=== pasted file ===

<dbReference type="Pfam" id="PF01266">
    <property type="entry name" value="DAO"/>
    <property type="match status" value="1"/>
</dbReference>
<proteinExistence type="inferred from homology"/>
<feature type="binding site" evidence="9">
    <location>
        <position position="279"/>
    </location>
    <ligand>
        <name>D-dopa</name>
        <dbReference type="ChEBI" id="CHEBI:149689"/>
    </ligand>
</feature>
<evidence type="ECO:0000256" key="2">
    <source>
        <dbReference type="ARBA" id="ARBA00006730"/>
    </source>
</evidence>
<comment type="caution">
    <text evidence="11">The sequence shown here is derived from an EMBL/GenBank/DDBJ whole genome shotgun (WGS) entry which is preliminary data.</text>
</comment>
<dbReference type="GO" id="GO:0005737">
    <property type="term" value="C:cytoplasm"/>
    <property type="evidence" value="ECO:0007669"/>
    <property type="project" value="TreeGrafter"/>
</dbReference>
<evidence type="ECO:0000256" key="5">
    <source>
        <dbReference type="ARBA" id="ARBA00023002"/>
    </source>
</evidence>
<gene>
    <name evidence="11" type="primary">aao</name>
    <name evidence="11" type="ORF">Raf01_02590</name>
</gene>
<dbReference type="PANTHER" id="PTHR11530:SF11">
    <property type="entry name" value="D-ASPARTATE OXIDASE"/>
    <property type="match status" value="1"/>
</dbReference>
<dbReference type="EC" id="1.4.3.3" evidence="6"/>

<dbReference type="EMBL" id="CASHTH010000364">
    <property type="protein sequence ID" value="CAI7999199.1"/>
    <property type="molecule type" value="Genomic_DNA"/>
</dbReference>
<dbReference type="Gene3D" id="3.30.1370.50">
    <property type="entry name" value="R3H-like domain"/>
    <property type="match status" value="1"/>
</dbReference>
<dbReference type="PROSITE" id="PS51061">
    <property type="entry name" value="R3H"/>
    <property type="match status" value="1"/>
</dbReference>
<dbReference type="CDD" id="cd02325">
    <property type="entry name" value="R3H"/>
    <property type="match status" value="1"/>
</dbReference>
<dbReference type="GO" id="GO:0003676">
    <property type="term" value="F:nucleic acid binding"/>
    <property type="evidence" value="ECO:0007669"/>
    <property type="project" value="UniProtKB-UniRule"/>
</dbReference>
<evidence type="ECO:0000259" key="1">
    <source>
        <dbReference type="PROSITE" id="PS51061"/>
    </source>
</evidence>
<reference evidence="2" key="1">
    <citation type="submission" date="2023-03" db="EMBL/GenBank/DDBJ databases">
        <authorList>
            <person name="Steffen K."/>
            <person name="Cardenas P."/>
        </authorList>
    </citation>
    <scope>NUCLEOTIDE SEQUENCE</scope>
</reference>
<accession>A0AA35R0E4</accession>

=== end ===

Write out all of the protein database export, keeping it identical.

<dbReference type="Pfam" id="PF01266">
    <property type="entry name" value="DAO"/>
    <property type="match status" value="1"/>
</dbReference>
<proteinExistence type="inferred from homology"/>
<feature type="binding site" evidence="9">
    <location>
        <position position="279"/>
    </location>
    <ligand>
        <name>D-dopa</name>
        <dbReference type="ChEBI" id="CHEBI:149689"/>
    </ligand>
</feature>
<evidence type="ECO:0000256" key="2">
    <source>
        <dbReference type="ARBA" id="ARBA00006730"/>
    </source>
</evidence>
<comment type="caution">
    <text evidence="11">The sequence shown here is derived from an EMBL/GenBank/DDBJ whole genome shotgun (WGS) entry which is preliminary data.</text>
</comment>
<dbReference type="GO" id="GO:0005737">
    <property type="term" value="C:cytoplasm"/>
    <property type="evidence" value="ECO:0007669"/>
    <property type="project" value="TreeGrafter"/>
</dbReference>
<evidence type="ECO:0000256" key="5">
    <source>
        <dbReference type="ARBA" id="ARBA00023002"/>
    </source>
</evidence>
<gene>
    <name evidence="11" type="primary">aao</name>
    <name evidence="11" type="ORF">Raf01_02590</name>
</gene>
<dbReference type="PANTHER" id="PTHR11530:SF11">
    <property type="entry name" value="D-ASPARTATE OXIDASE"/>
    <property type="match status" value="1"/>
</dbReference>
<dbReference type="EC" id="1.4.3.3" evidence="6"/>

<dbReference type="EMBL" id="CASHTH010000364">
    <property type="protein sequence ID" value="CAI7999199.1"/>
    <property type="molecule type" value="Genomic_DNA"/>
</dbReference>
<dbReference type="Gene3D" id="3.30.1370.50">
    <property type="entry name" value="R3H-like domain"/>
    <property type="match status" value="1"/>
</dbReference>
<dbReference type="PROSITE" id="PS51061">
    <property type="entry name" value="R3H"/>
    <property type="match status" value="1"/>
</dbReference>
<dbReference type="CDD" id="cd02325">
    <property type="entry name" value="R3H"/>
    <property type="match status" value="1"/>
</dbReference>
<dbReference type="GO" id="GO:0003676">
    <property type="term" value="F:nucleic acid binding"/>
    <property type="evidence" value="ECO:0007669"/>
    <property type="project" value="UniProtKB-UniRule"/>
</dbReference>
<evidence type="ECO:0000259" key="1">
    <source>
        <dbReference type="PROSITE" id="PS51061"/>
    </source>
</evidence>
<reference evidence="2" key="1">
    <citation type="submission" date="2023-03" db="EMBL/GenBank/DDBJ databases">
        <authorList>
            <person name="Steffen K."/>
            <person name="Cardenas P."/>
        </authorList>
    </citation>
    <scope>NUCLEOTIDE SEQUENCE</scope>
</reference>
<accession>A0AA35R0E4</accession>